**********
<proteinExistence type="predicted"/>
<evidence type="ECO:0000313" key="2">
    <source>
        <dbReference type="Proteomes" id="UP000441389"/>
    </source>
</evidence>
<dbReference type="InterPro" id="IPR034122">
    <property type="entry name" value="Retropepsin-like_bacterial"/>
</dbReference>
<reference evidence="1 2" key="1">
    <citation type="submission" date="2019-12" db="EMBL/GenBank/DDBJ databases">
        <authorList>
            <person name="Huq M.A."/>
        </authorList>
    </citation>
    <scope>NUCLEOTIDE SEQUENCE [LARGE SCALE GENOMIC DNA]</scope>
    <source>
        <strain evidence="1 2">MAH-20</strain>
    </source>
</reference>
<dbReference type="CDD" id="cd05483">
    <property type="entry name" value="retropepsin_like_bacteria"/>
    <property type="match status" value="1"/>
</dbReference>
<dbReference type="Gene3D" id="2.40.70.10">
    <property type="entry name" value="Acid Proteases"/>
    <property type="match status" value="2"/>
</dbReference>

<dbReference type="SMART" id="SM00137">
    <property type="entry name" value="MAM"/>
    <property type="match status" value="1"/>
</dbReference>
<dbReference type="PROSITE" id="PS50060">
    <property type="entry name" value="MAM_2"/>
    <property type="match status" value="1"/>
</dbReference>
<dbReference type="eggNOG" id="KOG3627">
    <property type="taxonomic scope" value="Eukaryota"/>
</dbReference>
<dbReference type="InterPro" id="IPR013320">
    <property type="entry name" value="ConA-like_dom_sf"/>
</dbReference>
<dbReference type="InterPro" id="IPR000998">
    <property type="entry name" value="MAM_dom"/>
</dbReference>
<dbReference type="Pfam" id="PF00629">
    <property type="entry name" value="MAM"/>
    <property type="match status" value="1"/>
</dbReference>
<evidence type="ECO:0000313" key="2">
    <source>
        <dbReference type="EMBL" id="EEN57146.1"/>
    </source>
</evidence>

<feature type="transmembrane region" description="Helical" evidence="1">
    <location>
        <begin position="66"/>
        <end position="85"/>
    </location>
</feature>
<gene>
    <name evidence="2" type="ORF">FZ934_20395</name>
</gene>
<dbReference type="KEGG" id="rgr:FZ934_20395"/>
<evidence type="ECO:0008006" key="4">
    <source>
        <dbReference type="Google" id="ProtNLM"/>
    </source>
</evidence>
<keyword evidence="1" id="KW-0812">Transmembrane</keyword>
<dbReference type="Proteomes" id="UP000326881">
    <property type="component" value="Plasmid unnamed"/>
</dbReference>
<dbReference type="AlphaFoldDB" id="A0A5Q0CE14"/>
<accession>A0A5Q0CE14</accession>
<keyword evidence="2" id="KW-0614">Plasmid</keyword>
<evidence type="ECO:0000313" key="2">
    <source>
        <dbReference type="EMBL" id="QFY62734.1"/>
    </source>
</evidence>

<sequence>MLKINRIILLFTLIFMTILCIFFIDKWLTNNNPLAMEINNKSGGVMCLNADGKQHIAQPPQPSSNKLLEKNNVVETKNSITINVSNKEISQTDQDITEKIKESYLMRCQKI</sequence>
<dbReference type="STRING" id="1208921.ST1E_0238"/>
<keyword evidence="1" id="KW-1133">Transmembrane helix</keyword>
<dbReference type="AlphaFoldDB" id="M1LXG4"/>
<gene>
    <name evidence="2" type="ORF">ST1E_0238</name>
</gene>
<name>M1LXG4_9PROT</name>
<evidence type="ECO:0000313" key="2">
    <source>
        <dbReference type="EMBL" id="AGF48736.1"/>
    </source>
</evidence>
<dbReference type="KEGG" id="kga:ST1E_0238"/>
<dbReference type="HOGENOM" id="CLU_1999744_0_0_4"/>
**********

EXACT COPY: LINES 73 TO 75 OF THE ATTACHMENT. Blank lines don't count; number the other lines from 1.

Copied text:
</dbReference>
<dbReference type="AlphaFoldDB" id="A0A5Q0CE14"/>
<accession>A0A5Q0CE14</accession>